THE EGYPTIAN PROBLEM
from Egypt itself. There was every intention at first to pay handsomely for everything we required from the Egyptians, and to induce Egyptian labour to volunteer by the offer of attractive .terms. But in practice those excellent intentions were ultimately frustrated by the increasing exigencies of the war, and very heavy burdens were forcibly imposed upon Egypt, which unfortunately fell chiefly on that section of the population that had been least affected by the political agitation against the British controlling power before the war.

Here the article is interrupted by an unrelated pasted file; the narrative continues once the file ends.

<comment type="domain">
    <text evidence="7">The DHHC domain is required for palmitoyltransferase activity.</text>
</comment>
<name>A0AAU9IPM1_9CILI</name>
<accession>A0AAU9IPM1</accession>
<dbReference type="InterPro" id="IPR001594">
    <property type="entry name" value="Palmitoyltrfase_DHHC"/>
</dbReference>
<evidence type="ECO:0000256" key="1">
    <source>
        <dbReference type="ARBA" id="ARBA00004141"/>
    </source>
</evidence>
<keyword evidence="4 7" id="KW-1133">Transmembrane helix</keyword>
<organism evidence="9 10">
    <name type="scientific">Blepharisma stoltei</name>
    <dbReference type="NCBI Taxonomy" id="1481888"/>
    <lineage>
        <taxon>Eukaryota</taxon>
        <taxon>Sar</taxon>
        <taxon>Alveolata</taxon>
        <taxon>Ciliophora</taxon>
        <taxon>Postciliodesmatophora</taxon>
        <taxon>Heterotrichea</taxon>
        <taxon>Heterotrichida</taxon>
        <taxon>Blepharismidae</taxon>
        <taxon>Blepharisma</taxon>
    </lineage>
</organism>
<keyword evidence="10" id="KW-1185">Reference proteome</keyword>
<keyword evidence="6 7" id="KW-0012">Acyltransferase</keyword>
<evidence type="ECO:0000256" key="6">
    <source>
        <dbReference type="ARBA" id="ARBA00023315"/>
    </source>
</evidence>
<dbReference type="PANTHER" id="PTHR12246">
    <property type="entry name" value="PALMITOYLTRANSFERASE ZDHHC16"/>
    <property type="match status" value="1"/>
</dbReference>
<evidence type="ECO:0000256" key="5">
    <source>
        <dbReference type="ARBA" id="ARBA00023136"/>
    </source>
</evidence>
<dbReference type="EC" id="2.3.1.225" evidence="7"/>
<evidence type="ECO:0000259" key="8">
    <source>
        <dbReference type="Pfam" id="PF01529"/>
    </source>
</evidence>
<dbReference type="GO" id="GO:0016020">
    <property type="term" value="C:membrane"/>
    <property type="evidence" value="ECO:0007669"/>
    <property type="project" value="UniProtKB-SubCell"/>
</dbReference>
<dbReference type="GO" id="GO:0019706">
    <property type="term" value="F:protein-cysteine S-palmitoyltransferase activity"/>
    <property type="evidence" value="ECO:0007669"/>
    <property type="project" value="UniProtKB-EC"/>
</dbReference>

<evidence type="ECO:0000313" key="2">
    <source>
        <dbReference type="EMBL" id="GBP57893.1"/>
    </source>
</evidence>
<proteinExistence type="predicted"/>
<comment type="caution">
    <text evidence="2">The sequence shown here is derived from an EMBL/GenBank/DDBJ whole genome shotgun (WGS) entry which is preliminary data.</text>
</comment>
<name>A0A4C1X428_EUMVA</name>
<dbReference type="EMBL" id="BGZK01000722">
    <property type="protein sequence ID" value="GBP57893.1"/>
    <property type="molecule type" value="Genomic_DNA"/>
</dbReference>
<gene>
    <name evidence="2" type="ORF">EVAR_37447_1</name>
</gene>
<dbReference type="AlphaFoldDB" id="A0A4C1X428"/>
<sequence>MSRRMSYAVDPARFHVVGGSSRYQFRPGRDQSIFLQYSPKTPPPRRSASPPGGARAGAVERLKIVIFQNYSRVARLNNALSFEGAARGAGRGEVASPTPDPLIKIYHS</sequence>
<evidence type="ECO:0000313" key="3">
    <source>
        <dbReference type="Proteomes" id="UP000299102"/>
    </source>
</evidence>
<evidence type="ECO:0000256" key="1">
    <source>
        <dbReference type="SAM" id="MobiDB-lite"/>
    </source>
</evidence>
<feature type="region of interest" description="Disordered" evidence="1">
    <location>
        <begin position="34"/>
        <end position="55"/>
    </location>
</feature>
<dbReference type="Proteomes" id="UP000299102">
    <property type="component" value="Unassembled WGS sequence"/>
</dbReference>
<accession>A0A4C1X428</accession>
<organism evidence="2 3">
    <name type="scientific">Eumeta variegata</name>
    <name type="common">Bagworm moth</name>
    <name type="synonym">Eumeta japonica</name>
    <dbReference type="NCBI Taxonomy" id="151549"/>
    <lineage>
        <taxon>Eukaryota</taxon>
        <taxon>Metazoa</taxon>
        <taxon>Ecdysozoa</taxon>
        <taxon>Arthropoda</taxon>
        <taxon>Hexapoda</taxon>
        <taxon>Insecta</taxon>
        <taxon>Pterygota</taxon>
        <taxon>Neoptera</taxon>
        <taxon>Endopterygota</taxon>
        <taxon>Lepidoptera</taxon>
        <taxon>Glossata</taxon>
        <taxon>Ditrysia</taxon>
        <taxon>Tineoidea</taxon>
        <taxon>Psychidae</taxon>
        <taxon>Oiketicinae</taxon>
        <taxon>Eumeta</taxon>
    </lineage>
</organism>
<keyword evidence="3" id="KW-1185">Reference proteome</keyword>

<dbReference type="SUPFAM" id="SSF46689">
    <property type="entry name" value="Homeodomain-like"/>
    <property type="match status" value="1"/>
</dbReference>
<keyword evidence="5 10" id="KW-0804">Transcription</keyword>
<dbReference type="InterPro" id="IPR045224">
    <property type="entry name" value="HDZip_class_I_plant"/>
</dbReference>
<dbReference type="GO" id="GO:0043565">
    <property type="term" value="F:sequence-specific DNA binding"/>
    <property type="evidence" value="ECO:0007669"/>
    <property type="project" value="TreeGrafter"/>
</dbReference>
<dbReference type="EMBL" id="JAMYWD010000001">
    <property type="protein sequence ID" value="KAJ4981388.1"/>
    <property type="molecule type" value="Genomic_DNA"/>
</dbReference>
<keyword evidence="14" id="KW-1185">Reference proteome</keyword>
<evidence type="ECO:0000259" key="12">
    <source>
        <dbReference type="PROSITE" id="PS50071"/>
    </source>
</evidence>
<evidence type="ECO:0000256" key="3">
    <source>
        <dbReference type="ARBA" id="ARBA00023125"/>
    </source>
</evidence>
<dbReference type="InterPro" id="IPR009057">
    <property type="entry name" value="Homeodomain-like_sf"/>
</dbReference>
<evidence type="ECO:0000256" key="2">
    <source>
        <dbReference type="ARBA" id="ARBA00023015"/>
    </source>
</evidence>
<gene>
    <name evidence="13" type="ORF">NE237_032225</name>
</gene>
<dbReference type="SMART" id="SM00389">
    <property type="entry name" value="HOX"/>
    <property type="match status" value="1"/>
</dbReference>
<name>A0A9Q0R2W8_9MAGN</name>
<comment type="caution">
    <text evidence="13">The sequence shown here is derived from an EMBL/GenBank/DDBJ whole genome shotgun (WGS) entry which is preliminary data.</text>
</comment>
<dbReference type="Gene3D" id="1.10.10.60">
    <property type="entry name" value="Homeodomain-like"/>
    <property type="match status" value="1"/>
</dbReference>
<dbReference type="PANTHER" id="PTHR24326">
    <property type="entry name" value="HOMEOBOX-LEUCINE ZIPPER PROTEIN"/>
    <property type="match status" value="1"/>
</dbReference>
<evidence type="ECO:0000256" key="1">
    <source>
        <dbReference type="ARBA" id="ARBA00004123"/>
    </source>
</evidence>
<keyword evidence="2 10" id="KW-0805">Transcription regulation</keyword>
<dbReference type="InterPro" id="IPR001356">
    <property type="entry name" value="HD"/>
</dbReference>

The sudden fall in prices which, in Egypt as elsewhere, followed the outbreak of war had hit the fellaheen very hard, but measures were taken to avert a panic, and within a year the pendulum had swung right away in the other direction, and prices for all agricultural produce soared steadily to heights never dreamt of before. The lion's share of profits went to the large landowners. They at once screwed up the rents of their tenants, a large proportion of whom had always remained, and preferred to remain, yearly tenants. But on the whole the fellaheen themselves waxed fat, as has been shown by the astonishing rapidity with which they began to repay the loans granted to them by the Agricultural Bank and other institutions. About the war itself they for a long time knew little and cared less, though it furnished not unwelcome material for wild rumours and blood-curdling stories. They have so hated the Turks from times immemorial that even the religious appeal of their Khalif at Constantinople did not stir them deeply. It was none the less an extraordinary piece of folly on our part to make in a Mahomedan country repeated collections, which, under pressure from the local authorities, became really compulsory levies, for the Red Cross, as the mere name lent itself to easy misrepresentation and was in fact suspected of covering some mysterious purpose of sectarian propaganda. But the fellaheen had been told officially that they would not be made to suffer m any way by the war, and as they were beginninghe eyes ofdb.e Canal—and Turks were marched into Cairo as